The rationale for these numbers is as follows. The radiative forcing (IPCC 2007) is about 1.6 W m−2 for both carbon dioxide increases alone and also the total with all other effects included (0.6–2.4 as 95 % confidence limits), and the net energy imbalance of the planet is estimated (Trenberth et al. 2009) to be 0.9 ± 0.5 W m−2. The net energy flow through the climate system is equivalent to about 240 W m−2. The difference between the net imbalance and the radiative forcing is because of the response of the climate system to the forcing, namely the warming of the planet and moistening of the atmosphere (Murphy et al. 2009). Water vapor is a powerful greenhouse gas. The increased water vapor roughly doubles the direct radiative forcing, giving the 1–2 % value, although this will vary from day to day. However, the average 4 % increase in water vapor becomes amplified in weather systems because it adds buoyancy to the air flowing into all storms, promoting them to become more intense and multiplying the effect (Trenberth et al. 2003; Trenberth 2011a). Instabilities can magnify effects further, although changes in wind shear and atmospheric stability as a consequence of the enhanced vertical motion may have reverse effects elsewhere. These lead to the approximate 5–10 % effect overall. For major droughts that last a month or longer, cumulative effects again become important as the absence of moisture means that all heating goes into sensible heating, creating higher temperatures, that in turn desiccate plants, and promote heat waves and wild fires. Lau and Kim (2012) quantify these effects for the Russian heat wave in 2010. During drought the memory stems from the changes in soil moisture.
Whether or not these values are accepted, the key point is that the anthropogenic climate change effect is not zero or negligible, nor is it large relative to the mean, but it is systematic. While natural variability clearly plays a major role in all events, such as those detailed below in 2010 and 2011, the record high SSTs did as well. In part the high SSTs were a consequence of the previous El Niño (Trenberth et al. 2002) but there is surely a significant global warming component (Gillett et al. 2008). Hence anthropogenic global warming has an identifiable role in the extreme weather (Trenberth and Fasullo 2012; henceforth TF12).
3 Some examples of recent climate extremes
Because the water holding capacity of the atmosphere increases exponentially with temperature (e.g., Trenberth et al. 2003), a positive anomaly on top of already high SSTs has much greater effect than if located elsewhere. Indeed, the high SSTs were accompanied by very high water vapor amounts. The high SSTs provide ample moisture to the atmosphere and the resulting evaporative cooling of the ocean dropped the subsequent SST values down, but meanwhile heavy rains, often record breaking in intensity, occurred nearby to where the winds carried the moisture. This happened in China, India and Pakistan (June to early August 2010); Queensland, Australia (December 2010 and January 2011), and Colombia (October to December 2010) (Fig. 1). It also seems to have been a factor from 19 to 25 April 2011 when exceptionally heavy rains, exceeding 300 mm, occurred over southern Missouri, parts of Arkansas, eastern Oklahoma, and southern Illinois, and extended along the Ohio River Valley http://earthobservatory.nasa.gov/IOTD/view.php?id=50243, as a prelude to the flooding in the Mississippi.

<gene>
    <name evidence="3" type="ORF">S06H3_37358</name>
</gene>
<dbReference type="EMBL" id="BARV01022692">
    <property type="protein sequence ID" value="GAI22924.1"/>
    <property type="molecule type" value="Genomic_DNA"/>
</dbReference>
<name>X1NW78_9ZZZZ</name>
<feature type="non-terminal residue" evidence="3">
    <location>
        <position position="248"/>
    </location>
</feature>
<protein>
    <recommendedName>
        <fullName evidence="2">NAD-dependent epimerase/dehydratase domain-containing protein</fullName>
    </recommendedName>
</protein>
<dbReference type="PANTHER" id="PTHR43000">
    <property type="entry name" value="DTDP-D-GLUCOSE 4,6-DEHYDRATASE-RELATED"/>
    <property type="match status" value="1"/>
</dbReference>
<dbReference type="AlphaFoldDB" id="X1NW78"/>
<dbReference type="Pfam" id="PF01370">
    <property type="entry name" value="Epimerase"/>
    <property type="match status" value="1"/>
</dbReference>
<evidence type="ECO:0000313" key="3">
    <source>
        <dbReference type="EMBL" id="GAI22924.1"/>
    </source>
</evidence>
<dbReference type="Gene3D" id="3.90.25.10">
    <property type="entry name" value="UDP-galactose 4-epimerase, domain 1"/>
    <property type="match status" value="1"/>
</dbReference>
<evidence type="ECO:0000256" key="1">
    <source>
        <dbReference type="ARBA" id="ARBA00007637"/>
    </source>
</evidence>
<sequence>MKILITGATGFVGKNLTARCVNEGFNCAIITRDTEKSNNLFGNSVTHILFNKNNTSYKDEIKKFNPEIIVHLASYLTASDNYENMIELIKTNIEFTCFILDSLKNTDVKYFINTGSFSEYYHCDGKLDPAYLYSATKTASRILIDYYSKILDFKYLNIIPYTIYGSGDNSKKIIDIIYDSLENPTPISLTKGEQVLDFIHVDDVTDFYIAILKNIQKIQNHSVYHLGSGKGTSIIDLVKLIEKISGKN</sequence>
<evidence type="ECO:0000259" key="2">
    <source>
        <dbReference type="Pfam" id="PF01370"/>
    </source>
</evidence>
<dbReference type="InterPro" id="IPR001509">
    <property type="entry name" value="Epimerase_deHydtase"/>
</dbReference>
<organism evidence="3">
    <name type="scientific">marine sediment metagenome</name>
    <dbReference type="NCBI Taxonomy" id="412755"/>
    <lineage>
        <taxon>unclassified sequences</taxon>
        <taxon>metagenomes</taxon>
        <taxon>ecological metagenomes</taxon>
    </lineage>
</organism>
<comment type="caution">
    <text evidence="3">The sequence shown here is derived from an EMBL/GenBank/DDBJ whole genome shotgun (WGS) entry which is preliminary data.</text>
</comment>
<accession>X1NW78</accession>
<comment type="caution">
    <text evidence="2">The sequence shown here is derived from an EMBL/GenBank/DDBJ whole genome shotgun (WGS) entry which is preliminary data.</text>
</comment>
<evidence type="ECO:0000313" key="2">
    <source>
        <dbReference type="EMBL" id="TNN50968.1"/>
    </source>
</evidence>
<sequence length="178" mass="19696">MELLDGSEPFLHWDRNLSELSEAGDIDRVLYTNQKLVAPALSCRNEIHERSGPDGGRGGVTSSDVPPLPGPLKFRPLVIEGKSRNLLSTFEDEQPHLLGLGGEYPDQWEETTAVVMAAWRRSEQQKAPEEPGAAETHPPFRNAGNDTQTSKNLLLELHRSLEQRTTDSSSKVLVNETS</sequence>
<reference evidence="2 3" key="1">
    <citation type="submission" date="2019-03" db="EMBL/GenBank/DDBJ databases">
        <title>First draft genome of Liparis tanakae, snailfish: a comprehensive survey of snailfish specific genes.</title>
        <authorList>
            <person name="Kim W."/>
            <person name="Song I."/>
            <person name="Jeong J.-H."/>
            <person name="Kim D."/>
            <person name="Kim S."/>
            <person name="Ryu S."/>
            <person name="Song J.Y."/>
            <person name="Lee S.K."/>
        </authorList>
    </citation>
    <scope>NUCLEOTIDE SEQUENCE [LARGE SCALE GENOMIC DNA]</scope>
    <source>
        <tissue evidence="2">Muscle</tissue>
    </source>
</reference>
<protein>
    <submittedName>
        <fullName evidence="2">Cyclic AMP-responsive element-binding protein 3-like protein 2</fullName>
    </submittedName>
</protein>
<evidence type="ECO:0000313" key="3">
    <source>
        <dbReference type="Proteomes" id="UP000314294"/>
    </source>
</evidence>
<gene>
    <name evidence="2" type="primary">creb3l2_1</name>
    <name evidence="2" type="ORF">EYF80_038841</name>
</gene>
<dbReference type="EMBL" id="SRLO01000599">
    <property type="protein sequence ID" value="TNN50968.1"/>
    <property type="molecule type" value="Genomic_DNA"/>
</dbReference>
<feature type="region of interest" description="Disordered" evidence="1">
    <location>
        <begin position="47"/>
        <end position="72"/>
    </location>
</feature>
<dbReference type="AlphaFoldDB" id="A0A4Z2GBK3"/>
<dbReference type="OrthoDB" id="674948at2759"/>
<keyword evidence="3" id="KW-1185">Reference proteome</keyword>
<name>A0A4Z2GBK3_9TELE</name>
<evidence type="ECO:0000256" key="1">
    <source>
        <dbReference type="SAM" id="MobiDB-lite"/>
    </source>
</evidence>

3.2 La Niña and the Americas
La Niña conditions are well known to be associated with major anomalies in the Americas, and precipitation and flooding risk increase substantially in northern South America, such as in Colombia (Poveda et al. 2011). In La Niña summer and autumn the hurricane season is more active owing to a more favorable tropical circulation that allows storms to form in an environment of reduced wind shear and stability (Vecchi et al. 2008).
The SSTs (Fig. 1) in the Atlantic sector throughout the region north of Colombia were above 29 °C from July to September, and August 2010 was the warmest on record in both the Caribbean and in the Gulf of Mexico: anomalies exceeded 0.5–1.5 °C relative to the 1971–2000 base period (Fig. 1) (TF12). SST anomalies were especially large off the Colombian coast. The much cooler conditions to the west of the Central American isthmus both in absolute and anomaly terms understandably focused convective activity as a whole into the Atlantic and away from the Pacific. North of the equator, the result was a much above normal Atlantic hurricane season, in which there were 19 named storms, and 12 hurricanes, of which 4 were category 4 or 5, likely making it the second most active year after 2005. These aspects related to specific extremes are documented in TF12, including links between the heavy rains and the Russian heat wave of 2010, and the Colombian rains and the drought in the Amazon.